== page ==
Proverbs, Vertical Teaching for Horizontal Living

15 April 1912, it was Sunday night and John Phillips was the wireless operator on board duty for the Titanic in the North Atlantic. He received a message from the USS California 10 miles away at 11pm warning him of a large ice field. Mr Phillips had been working all day transmitting messages and was tired. He simply replied, “Shut up, shut up, I’m busy”. 40 minutes later the Titanic collided with an ice berg at high speed, causing too many holes, breaching the safety walls inside the ship to isolate the water leaking in, flooding too many compartments. It began to sink! Something which Mr. Phillips didn’t really believe could happen.  Over 1,500 passengers and crew sank into a watery grave by 2.20am. One of the worlds most horrible human disasters took the greatest cruise ship of all time to the bottom of the ocean. The reason? Actually there were a few mistakes which culminated in the Titanic’s tragedy, but the very first mistake was this: Mr. Phillips ignored the warning! He had the wrong attitude towards a warning from wisdom. It is wise to avoid ice fields.

King Solomon’s kingdom proved to be the Titanic among Hebrew reigns. He had the greatest of wealth & wisdom, with unprecedented peace & prosperity, while Israel seemed to be unsinkable, Solomon ordered full speed ahead, only to be hit by huge icebergs which sank Israel. One of the worlds’ greatest spiritual disasters is having Solomon at the helm while icebergs caused 4 huge holes in his life (Eccl. 2:1-2, 1st Kings 4:26 & Duet 17:14-16).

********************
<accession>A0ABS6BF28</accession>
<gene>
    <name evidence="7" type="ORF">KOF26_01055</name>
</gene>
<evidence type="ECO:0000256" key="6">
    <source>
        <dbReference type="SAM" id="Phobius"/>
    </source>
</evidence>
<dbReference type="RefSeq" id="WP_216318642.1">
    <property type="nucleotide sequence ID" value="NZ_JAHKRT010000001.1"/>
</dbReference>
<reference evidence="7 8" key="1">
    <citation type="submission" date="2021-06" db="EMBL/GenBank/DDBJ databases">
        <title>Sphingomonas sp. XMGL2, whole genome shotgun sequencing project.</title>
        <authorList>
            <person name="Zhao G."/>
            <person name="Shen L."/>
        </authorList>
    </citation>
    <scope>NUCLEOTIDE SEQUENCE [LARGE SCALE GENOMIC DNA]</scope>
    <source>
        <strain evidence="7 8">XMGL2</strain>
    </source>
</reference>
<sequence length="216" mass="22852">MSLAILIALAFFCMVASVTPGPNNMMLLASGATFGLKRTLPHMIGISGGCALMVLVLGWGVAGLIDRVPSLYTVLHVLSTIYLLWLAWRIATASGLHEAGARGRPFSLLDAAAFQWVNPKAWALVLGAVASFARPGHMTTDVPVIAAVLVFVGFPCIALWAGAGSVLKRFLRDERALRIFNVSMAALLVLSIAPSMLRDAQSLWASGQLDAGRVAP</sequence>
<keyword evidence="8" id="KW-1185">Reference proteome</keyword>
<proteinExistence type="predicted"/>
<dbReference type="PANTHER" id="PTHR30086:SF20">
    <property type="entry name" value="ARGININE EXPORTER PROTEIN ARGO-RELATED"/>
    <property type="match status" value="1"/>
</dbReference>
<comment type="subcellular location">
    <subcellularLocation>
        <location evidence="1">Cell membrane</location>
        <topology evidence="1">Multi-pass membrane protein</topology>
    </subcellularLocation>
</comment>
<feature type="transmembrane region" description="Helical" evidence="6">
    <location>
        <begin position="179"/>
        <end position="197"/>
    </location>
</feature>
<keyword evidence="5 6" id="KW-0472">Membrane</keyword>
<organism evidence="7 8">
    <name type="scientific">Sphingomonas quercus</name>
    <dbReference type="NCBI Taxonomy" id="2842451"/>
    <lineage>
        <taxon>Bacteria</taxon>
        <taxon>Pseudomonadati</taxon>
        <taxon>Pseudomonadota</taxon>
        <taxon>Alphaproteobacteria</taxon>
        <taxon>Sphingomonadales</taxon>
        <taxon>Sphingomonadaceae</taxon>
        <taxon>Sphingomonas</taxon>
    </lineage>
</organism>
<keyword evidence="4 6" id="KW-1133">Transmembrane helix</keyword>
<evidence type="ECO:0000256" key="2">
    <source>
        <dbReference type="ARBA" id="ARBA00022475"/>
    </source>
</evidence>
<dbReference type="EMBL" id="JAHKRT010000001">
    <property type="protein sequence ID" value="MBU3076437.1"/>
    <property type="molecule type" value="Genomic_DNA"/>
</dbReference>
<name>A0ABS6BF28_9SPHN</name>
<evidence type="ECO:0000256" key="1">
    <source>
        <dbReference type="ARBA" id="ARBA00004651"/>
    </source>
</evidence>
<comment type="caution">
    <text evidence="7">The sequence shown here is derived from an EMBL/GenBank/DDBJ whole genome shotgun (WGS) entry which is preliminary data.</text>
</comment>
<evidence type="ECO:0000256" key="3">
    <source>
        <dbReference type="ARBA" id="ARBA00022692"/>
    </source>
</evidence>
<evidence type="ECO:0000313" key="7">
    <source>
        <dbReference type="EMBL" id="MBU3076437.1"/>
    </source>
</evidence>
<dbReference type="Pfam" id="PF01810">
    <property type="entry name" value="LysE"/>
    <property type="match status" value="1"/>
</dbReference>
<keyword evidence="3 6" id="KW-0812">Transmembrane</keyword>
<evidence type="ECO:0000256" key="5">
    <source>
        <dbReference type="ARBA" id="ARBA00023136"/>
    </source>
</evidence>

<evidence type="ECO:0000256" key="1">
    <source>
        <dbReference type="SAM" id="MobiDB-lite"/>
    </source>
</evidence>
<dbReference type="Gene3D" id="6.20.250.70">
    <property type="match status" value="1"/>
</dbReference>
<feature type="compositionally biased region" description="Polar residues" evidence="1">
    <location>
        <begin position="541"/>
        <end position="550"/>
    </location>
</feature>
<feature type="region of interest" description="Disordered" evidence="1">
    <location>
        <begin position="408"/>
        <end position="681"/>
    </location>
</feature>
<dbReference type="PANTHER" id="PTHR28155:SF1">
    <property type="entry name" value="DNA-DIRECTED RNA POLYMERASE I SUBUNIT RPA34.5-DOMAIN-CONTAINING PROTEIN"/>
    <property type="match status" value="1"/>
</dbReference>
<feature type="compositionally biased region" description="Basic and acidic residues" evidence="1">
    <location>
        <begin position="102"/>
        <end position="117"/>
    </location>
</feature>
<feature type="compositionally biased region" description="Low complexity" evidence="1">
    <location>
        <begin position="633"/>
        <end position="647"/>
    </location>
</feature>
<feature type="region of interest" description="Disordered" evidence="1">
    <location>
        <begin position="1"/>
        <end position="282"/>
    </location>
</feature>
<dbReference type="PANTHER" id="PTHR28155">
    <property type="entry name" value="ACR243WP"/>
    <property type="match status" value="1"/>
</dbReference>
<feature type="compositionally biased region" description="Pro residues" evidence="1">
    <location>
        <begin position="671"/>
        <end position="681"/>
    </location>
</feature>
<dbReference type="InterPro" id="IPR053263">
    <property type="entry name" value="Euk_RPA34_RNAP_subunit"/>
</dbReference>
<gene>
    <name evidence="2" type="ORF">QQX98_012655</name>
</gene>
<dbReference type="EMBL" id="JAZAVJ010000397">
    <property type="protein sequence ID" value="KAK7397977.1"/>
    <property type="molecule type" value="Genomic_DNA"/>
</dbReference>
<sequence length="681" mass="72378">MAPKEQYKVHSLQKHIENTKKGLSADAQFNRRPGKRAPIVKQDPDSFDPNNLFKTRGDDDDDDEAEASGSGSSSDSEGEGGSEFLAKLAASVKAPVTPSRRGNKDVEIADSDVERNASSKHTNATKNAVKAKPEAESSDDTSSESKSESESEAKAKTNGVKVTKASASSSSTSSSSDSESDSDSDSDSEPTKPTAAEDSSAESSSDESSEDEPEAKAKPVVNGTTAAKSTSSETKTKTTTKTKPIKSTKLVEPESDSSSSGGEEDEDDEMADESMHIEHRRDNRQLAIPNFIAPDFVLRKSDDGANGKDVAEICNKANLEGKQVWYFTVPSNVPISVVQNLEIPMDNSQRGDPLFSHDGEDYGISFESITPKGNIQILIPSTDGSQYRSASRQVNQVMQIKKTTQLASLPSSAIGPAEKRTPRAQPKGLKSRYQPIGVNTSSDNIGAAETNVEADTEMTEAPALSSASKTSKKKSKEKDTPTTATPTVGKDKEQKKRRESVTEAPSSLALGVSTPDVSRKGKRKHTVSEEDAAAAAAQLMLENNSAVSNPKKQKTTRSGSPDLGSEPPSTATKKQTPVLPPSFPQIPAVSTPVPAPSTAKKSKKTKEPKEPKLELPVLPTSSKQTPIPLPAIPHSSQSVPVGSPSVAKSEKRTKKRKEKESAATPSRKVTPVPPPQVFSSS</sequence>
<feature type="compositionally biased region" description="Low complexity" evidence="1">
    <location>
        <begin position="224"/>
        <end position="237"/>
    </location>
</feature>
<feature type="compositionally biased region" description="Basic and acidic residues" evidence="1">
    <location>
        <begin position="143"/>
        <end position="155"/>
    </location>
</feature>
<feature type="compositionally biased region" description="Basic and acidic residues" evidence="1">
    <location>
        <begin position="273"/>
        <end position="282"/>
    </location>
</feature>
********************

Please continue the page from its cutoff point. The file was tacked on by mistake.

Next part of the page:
1- Misdirected wisdom (Eccl 1)

2- Misdirected wealth (Eccl. 2:1-2, 1st Kings 4:26 & Duet 17:14-16)

3- Misusing women (Duet. 17:17, 1st Kings 3:1-2, & 11:3, Eccl. 9:9)

4- Mixed worship (1st Kings 11:4-8, Eccl. 5:1-7)

The book of Ecclesiastes is a record of Solomon’s regret and despair as he rehearses the utter uselessness of squandering God’s wisdom, blessings and power, and spending them all on our self. One of the most important points we can learn from Solomon’s derelict duty is that wisdom itself cannot save you, knowledge cannot save you, nothing can save us from all our sinful mistakes, other than God’s grace and the blood of Jesus.  David said it best on his deathbed to his son Solomon, “…pay close attention to your ways, to walk before God in faithfulness with all your heart and with all your soul and you will not lack a man on the throne of Israel” (1st Kings 2:4). What Christians should hope Proverbs does for us, is this: enlighten us into the mind of Christ, so we can react the right way when we receive warnings. 

Solomon’s spiritual failures resulted not because he lacked knowledge, but because he fell short in the discipline of growing, “knowing” the truth into “being” true and then on into truly “doing” what is right. Solomon’s sinful unwillingness to heed his own words doesn’t diminish the value of Proverbs in any little way. It is a huge and powerful house of wisdom for us today. Paul told Timothy (2Tim. 3:16), “All Scripture is inspired of God….”. If only Mr Phillips had read Proverbs 14:35 on the night he received his warning about the ice. “The Captain favors a wise servant, but his anger falls on a disgraceful one”. How could that have changed history and saved lives?  If Mr. Philips had desired to be a wise servant he could have at least passed on the message from the USS California. No one knows what the Captain would have done. How can Proverbs change our life?

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